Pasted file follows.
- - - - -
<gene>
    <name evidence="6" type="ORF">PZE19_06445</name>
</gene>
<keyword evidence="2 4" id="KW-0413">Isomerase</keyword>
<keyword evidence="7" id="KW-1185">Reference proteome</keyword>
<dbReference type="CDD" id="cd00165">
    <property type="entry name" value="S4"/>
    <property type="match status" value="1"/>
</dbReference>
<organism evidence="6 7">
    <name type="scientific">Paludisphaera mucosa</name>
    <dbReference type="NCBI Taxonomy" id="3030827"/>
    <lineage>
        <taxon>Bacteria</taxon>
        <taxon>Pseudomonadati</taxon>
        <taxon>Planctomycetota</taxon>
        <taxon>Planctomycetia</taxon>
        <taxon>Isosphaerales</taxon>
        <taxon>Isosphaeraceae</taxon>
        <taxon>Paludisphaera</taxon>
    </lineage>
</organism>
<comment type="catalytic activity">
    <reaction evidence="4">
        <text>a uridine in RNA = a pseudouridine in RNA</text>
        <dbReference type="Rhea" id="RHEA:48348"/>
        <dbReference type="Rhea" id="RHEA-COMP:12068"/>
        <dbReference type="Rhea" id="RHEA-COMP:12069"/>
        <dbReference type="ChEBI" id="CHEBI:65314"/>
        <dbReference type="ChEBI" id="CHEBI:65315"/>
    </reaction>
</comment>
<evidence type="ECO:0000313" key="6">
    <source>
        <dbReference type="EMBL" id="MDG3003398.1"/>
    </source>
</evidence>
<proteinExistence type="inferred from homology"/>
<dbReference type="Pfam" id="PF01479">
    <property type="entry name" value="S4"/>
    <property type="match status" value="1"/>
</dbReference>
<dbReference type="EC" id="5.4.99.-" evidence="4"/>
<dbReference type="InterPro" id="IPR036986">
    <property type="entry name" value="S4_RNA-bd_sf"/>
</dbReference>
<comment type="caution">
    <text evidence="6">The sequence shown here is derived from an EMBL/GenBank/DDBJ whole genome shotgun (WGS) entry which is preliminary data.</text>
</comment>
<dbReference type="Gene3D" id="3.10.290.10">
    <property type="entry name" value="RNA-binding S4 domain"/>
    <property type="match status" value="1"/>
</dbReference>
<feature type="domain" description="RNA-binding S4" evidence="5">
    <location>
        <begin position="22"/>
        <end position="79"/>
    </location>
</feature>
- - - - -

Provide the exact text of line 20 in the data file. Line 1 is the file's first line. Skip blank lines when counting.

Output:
        <taxon>Paludisphaera</taxon>